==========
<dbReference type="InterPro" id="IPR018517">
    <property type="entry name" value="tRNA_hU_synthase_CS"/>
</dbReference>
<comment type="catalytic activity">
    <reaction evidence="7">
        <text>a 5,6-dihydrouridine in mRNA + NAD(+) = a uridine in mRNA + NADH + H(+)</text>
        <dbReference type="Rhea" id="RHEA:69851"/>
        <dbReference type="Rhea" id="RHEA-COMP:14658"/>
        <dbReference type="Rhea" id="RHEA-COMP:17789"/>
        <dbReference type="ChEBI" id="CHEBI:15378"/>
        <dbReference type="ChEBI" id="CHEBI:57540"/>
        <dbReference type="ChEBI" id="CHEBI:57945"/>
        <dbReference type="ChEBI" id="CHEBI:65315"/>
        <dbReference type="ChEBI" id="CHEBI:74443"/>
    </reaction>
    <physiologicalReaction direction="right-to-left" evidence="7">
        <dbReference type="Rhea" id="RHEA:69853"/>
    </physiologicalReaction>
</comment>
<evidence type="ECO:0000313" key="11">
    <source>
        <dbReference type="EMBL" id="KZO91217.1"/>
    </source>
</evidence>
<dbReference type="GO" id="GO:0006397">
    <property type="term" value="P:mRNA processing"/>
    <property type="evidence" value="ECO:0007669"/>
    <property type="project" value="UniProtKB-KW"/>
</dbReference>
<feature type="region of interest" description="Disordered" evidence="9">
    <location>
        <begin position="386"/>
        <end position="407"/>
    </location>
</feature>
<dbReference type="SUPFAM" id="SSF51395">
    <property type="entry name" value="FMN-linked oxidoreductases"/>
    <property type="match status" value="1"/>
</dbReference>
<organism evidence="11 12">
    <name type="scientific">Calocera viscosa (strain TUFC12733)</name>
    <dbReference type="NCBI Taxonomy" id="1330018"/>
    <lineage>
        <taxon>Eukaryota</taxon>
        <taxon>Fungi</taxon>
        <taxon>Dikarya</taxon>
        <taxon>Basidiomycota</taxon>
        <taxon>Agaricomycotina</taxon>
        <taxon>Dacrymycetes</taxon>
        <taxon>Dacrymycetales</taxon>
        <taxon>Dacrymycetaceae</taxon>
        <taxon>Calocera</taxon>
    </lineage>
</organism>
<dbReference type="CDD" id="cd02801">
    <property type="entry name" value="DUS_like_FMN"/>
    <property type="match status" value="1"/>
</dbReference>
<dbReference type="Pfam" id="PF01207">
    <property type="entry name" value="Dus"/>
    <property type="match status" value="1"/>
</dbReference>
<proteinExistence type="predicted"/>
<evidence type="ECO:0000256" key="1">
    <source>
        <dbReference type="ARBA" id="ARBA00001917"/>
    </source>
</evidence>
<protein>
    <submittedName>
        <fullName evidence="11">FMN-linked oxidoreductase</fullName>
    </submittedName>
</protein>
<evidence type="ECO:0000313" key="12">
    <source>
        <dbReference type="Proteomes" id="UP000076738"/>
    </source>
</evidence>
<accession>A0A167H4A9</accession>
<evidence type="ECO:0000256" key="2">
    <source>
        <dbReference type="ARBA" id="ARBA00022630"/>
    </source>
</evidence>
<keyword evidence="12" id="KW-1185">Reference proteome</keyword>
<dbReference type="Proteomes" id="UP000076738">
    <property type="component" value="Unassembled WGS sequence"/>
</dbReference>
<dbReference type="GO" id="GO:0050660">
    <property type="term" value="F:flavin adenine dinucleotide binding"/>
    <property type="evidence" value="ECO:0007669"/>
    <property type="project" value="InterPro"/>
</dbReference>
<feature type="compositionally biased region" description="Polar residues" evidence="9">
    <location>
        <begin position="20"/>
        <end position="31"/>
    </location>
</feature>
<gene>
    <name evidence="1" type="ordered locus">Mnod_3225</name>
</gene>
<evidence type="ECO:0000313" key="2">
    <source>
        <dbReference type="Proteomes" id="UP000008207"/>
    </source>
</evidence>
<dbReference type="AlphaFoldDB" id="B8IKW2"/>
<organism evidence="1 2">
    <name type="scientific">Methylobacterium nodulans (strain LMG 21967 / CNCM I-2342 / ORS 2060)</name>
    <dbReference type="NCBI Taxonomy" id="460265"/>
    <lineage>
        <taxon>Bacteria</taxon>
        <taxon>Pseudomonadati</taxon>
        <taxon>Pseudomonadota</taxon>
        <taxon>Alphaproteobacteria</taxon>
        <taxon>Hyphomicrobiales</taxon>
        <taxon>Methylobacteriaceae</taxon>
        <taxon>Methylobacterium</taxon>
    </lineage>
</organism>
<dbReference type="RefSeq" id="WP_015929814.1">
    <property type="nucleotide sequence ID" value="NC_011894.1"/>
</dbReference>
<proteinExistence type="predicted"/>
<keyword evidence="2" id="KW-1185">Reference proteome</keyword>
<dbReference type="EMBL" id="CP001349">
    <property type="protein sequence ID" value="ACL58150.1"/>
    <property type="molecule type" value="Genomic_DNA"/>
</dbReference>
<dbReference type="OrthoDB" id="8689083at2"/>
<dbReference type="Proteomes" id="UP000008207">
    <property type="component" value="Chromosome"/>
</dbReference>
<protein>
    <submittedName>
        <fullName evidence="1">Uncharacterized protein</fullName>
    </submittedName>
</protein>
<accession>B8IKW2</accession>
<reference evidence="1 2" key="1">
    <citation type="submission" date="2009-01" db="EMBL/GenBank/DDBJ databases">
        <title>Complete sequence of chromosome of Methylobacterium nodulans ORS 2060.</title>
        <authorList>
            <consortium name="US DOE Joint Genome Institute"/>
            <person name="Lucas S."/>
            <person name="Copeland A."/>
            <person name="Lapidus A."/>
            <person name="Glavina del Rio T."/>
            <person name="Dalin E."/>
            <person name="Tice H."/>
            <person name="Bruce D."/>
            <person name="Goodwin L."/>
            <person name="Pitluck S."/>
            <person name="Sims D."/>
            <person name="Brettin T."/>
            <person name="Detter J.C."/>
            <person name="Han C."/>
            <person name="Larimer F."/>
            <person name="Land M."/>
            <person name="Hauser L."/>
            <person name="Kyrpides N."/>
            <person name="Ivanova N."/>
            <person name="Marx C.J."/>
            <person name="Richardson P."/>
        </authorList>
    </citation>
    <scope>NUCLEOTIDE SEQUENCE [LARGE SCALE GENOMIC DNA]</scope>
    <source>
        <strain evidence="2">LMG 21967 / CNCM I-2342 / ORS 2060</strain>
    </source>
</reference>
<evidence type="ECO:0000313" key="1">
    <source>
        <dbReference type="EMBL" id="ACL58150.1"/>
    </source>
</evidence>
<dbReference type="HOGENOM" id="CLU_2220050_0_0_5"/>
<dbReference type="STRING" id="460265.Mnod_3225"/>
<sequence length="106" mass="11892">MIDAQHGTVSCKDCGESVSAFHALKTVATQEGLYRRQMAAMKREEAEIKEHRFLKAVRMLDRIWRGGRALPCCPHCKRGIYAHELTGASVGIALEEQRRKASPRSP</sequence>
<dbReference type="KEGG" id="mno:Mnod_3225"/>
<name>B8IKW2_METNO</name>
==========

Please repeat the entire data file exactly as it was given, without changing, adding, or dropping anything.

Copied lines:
<dbReference type="InterPro" id="IPR018517">
    <property type="entry name" value="tRNA_hU_synthase_CS"/>
</dbReference>
<comment type="catalytic activity">
    <reaction evidence="7">
        <text>a 5,6-dihydrouridine in mRNA + NAD(+) = a uridine in mRNA + NADH + H(+)</text>
        <dbReference type="Rhea" id="RHEA:69851"/>
        <dbReference type="Rhea" id="RHEA-COMP:14658"/>
        <dbReference type="Rhea" id="RHEA-COMP:17789"/>
        <dbReference type="ChEBI" id="CHEBI:15378"/>
        <dbReference type="ChEBI" id="CHEBI:57540"/>
        <dbReference type="ChEBI" id="CHEBI:57945"/>
        <dbReference type="ChEBI" id="CHEBI:65315"/>
        <dbReference type="ChEBI" id="CHEBI:74443"/>
    </reaction>
    <physiologicalReaction direction="right-to-left" evidence="7">
        <dbReference type="Rhea" id="RHEA:69853"/>
    </physiologicalReaction>
</comment>
<evidence type="ECO:0000313" key="11">
    <source>
        <dbReference type="EMBL" id="KZO91217.1"/>
    </source>
</evidence>
<dbReference type="GO" id="GO:0006397">
    <property type="term" value="P:mRNA processing"/>
    <property type="evidence" value="ECO:0007669"/>
    <property type="project" value="UniProtKB-KW"/>
</dbReference>
<feature type="region of interest" description="Disordered" evidence="9">
    <location>
        <begin position="386"/>
        <end position="407"/>
    </location>
</feature>
<dbReference type="SUPFAM" id="SSF51395">
    <property type="entry name" value="FMN-linked oxidoreductases"/>
    <property type="match status" value="1"/>
</dbReference>
<organism evidence="11 12">
    <name type="scientific">Calocera viscosa (strain TUFC12733)</name>
    <dbReference type="NCBI Taxonomy" id="1330018"/>
    <lineage>
        <taxon>Eukaryota</taxon>
        <taxon>Fungi</taxon>
        <taxon>Dikarya</taxon>
        <taxon>Basidiomycota</taxon>
        <taxon>Agaricomycotina</taxon>
        <taxon>Dacrymycetes</taxon>
        <taxon>Dacrymycetales</taxon>
        <taxon>Dacrymycetaceae</taxon>
        <taxon>Calocera</taxon>
    </lineage>
</organism>
<dbReference type="CDD" id="cd02801">
    <property type="entry name" value="DUS_like_FMN"/>
    <property type="match status" value="1"/>
</dbReference>
<dbReference type="Pfam" id="PF01207">
    <property type="entry name" value="Dus"/>
    <property type="match status" value="1"/>
</dbReference>
<proteinExistence type="predicted"/>
<evidence type="ECO:0000256" key="1">
    <source>
        <dbReference type="ARBA" id="ARBA00001917"/>
    </source>
</evidence>
<protein>
    <submittedName>
        <fullName evidence="11">FMN-linked oxidoreductase</fullName>
    </submittedName>
</protein>
<evidence type="ECO:0000313" key="12">
    <source>
        <dbReference type="Proteomes" id="UP000076738"/>
    </source>
</evidence>
<accession>A0A167H4A9</accession>
<evidence type="ECO:0000256" key="2">
    <source>
        <dbReference type="ARBA" id="ARBA00022630"/>
    </source>
</evidence>
<keyword evidence="12" id="KW-1185">Reference proteome</keyword>
<dbReference type="Proteomes" id="UP000076738">
    <property type="component" value="Unassembled WGS sequence"/>
</dbReference>
<dbReference type="GO" id="GO:0050660">
    <property type="term" value="F:flavin adenine dinucleotide binding"/>
    <property type="evidence" value="ECO:0007669"/>
    <property type="project" value="InterPro"/>
</dbReference>
<feature type="compositionally biased region" description="Polar residues" evidence="9">
    <location>
        <begin position="20"/>
        <end position="31"/>
    </location>
</feature>
<gene>
    <name evidence="1" type="ordered locus">Mnod_3225</name>
</gene>
<evidence type="ECO:0000313" key="2">
    <source>
        <dbReference type="Proteomes" id="UP000008207"/>
    </source>
</evidence>
<dbReference type="AlphaFoldDB" id="B8IKW2"/>
<organism evidence="1 2">
    <name type="scientific">Methylobacterium nodulans (strain LMG 21967 / CNCM I-2342 / ORS 2060)</name>
    <dbReference type="NCBI Taxonomy" id="460265"/>
    <lineage>
        <taxon>Bacteria</taxon>
        <taxon>Pseudomonadati</taxon>
        <taxon>Pseudomonadota</taxon>
        <taxon>Alphaproteobacteria</taxon>
        <taxon>Hyphomicrobiales</taxon>
        <taxon>Methylobacteriaceae</taxon>
        <taxon>Methylobacterium</taxon>
    </lineage>
</organism>
<dbReference type="RefSeq" id="WP_015929814.1">
    <property type="nucleotide sequence ID" value="NC_011894.1"/>
</dbReference>
<proteinExistence type="predicted"/>
<keyword evidence="2" id="KW-1185">Reference proteome</keyword>
<dbReference type="EMBL" id="CP001349">
    <property type="protein sequence ID" value="ACL58150.1"/>
    <property type="molecule type" value="Genomic_DNA"/>
</dbReference>
<dbReference type="OrthoDB" id="8689083at2"/>
<dbReference type="Proteomes" id="UP000008207">
    <property type="component" value="Chromosome"/>
</dbReference>
<protein>
    <submittedName>
        <fullName evidence="1">Uncharacterized protein</fullName>
    </submittedName>
</protein>
<accession>B8IKW2</accession>
<reference evidence="1 2" key="1">
    <citation type="submission" date="2009-01" db="EMBL/GenBank/DDBJ databases">
        <title>Complete sequence of chromosome of Methylobacterium nodulans ORS 2060.</title>
        <authorList>
            <consortium name="US DOE Joint Genome Institute"/>
            <person name="Lucas S."/>
            <person name="Copeland A."/>
            <person name="Lapidus A."/>
            <person name="Glavina del Rio T."/>
            <person name="Dalin E."/>
            <person name="Tice H."/>
            <person name="Bruce D."/>
            <person name="Goodwin L."/>
            <person name="Pitluck S."/>
            <person name="Sims D."/>
            <person name="Brettin T."/>
            <person name="Detter J.C."/>
            <person name="Han C."/>
            <person name="Larimer F."/>
            <person name="Land M."/>
            <person name="Hauser L."/>
            <person name="Kyrpides N."/>
            <person name="Ivanova N."/>
            <person name="Marx C.J."/>
            <person name="Richardson P."/>
        </authorList>
    </citation>
    <scope>NUCLEOTIDE SEQUENCE [LARGE SCALE GENOMIC DNA]</scope>
    <source>
        <strain evidence="2">LMG 21967 / CNCM I-2342 / ORS 2060</strain>
    </source>
</reference>
<evidence type="ECO:0000313" key="1">
    <source>
        <dbReference type="EMBL" id="ACL58150.1"/>
    </source>
</evidence>
<dbReference type="HOGENOM" id="CLU_2220050_0_0_5"/>
<dbReference type="STRING" id="460265.Mnod_3225"/>
<sequence length="106" mass="11892">MIDAQHGTVSCKDCGESVSAFHALKTVATQEGLYRRQMAAMKREEAEIKEHRFLKAVRMLDRIWRGGRALPCCPHCKRGIYAHELTGASVGIALEEQRRKASPRSP</sequence>
<dbReference type="KEGG" id="mno:Mnod_3225"/>
<name>B8IKW2_METNO</name>